"8.  I  disavow  the  '  Manuscript  of  St.  Helena,'  and  other  works, 
under  the  title  of  Maxims,  Sayings,  &c.,  which  persons  have  been 
pleased  to  publish  for  the  last  six  years.  These  are  not  the  rules 
which  have  guided  my  life.  I  caused  the  Due  d'Enghien  to  be 
arrested  and  tried,  because  that  step  was  essential  to  the  safety, 
interest,  and  honor  of  the  French  people,  when  the  Count  d'Artois 
was  maintaining,  by  his  confession,  sixty  assassins  at  Paris.  Under 
similar  circumstances,  I  would  act  in  the  same  way." 

In  the  second  division  of  the  will  are  thirty-five  bequests  to 
Buonaparte's  generals  and  others  who  had  been  associated  with  him 
the  whole  amounting  to  five  million  six  hundred  thousand  francs. 
He  says,  "These  sums  will  be  raised  from  the  six  millions  which  I 
deposited  on  leaving  Paris  in  1815 ;  and  from  the  interest,  at  the 
rate  of  five  per  cent,  since  July,  1815."  He  further  directs  that 
the  excess  of  five  million  six  hundred  thousand  francs  shall  be  dis- 
tributed as  a  gratuity  amongst  the  wounded  at  the  battle  of  Water- 
loo, and  others  of  his  soldiers ;  the  amounts  to  be  paid,  in  case  of 
death,  to  the  widows  and  children  of  the  legatees. 

In  the  third  division,  he  speaks  of  his  "private  domain  of  which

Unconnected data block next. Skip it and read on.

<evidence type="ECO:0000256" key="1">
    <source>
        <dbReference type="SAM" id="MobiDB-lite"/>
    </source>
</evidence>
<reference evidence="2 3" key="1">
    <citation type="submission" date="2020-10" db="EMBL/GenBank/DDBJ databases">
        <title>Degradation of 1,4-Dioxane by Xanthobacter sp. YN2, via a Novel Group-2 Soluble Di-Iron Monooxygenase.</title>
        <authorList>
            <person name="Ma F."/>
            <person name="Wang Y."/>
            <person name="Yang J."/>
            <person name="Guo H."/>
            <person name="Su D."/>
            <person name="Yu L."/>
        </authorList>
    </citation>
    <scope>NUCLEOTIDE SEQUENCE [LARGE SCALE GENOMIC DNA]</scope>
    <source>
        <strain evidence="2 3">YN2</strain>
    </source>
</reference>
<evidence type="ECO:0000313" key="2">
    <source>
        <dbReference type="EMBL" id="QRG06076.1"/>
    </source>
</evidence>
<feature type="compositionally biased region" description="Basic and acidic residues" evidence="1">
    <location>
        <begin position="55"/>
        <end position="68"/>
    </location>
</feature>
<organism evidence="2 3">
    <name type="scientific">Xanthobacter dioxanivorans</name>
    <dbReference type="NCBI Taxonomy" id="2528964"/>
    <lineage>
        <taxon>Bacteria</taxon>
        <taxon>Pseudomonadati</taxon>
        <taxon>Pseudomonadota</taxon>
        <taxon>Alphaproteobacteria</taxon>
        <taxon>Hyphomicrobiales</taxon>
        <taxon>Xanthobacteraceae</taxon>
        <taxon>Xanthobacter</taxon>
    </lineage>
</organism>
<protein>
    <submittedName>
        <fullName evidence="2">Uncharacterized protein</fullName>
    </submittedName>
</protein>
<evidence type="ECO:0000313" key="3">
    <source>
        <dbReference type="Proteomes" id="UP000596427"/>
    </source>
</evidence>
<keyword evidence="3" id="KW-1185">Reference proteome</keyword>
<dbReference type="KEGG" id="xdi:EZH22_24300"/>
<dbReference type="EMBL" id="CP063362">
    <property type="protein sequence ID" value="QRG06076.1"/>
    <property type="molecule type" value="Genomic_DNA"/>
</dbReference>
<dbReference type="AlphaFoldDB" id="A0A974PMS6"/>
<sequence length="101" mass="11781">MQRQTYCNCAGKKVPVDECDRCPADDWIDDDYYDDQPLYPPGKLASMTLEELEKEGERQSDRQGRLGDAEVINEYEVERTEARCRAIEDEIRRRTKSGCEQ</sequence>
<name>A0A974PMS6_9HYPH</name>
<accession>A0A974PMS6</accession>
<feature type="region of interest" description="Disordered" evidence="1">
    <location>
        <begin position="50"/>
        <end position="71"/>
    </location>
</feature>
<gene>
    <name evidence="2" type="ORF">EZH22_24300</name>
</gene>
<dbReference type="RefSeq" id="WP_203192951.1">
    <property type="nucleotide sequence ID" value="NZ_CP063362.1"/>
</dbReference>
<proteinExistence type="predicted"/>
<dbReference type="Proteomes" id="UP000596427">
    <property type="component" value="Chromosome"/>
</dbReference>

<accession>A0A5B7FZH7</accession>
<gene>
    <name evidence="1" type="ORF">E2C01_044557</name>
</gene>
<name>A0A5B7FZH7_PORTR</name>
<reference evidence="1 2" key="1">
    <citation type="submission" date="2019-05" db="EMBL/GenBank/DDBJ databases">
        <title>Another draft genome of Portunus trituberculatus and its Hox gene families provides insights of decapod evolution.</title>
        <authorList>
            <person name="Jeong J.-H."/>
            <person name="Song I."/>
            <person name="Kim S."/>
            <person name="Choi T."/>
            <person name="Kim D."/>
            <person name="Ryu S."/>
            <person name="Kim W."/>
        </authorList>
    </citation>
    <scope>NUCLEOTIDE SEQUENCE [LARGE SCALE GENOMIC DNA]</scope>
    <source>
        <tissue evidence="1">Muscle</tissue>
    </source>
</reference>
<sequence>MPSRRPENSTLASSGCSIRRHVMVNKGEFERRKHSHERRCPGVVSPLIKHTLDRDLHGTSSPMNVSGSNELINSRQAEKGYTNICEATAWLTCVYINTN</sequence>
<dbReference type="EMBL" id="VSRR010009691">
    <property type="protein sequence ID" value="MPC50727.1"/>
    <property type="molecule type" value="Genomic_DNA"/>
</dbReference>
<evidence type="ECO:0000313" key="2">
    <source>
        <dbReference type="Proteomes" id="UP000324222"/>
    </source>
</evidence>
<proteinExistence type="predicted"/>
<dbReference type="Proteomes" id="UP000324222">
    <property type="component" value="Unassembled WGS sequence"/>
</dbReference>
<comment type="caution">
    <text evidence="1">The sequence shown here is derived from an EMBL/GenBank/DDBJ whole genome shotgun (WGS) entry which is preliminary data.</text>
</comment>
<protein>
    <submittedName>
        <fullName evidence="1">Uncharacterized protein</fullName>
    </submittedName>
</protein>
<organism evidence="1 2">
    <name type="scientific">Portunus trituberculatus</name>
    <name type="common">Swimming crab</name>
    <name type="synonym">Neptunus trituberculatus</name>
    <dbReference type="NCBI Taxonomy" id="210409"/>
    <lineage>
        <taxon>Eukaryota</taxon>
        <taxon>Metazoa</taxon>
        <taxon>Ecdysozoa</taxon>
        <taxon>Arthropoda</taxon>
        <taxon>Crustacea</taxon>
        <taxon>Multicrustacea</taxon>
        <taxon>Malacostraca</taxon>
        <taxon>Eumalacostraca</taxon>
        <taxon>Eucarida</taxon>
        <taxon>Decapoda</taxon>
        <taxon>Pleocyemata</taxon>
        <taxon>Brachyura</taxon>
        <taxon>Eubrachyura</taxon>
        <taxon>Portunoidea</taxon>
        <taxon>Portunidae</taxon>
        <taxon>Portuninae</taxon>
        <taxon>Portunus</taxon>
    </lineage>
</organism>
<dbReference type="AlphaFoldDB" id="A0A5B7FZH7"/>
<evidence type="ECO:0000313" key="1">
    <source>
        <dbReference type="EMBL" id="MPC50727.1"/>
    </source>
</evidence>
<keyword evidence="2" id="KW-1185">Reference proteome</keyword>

no  French  law  can  deprive  me."  This  "private  domain,"  he  es- 
timates to  exceed  200,000,000  of  francs.  This  amount,  together 
with  his  plate,  jewels  and  other  property,  he  bequeaths,  one-half 
to  the  surviving  officers  and  soldiers  of  the  French  army  who  had 
fought  for  the  glory  and  independence  of  the  nation ;  the  distribu- 
tion to  be  made  in  proportion  to  their  appointments  in  active  ser- 
vice. He  appoints  Counts  Montholon,  Bertrand  and  Marchand 
the  executors  of  his  will. 

The  instrument  concludes:  "This  present  will,  wholly  written 
with  my  own  hand,  is  signed,  and  sealed  with  my  own  arms." 

Affixed  to  this  will  is  a  codicil  consisting  of  many  parts  and  nu- 


merous  items,  such  as  would  well  befit  the  great  Emperor  to  possess. 
The  minutest  detail  is  shown  in  an  itemized  statement  of  these  arti- 
cles. Among  others,  might  be  mentioned,  medals,  watches,  gold 
ornaments,  spurs,  libraries,  cravats,  daggers,  and  hundreds  of  other 
articles.  He  directed  Marchand  to  preserve  his  hair,  from  which 
bracelets  were  to  be  made,  to  be  sent  to  the  Empress  Marie  Louise, 
to  his  mother,  brothers,  sisters,  nephews,  nieces,  to  the  Cardinal, 
and  one  of  larger  size  to  his  son.  In  this  codicil  he  again  expresses 
the  wish  that  his  ashes  should  repose  on  the  banks  of  the  Seine  in 
the  midst  of  the  French  people  whom  he  loved  so  well.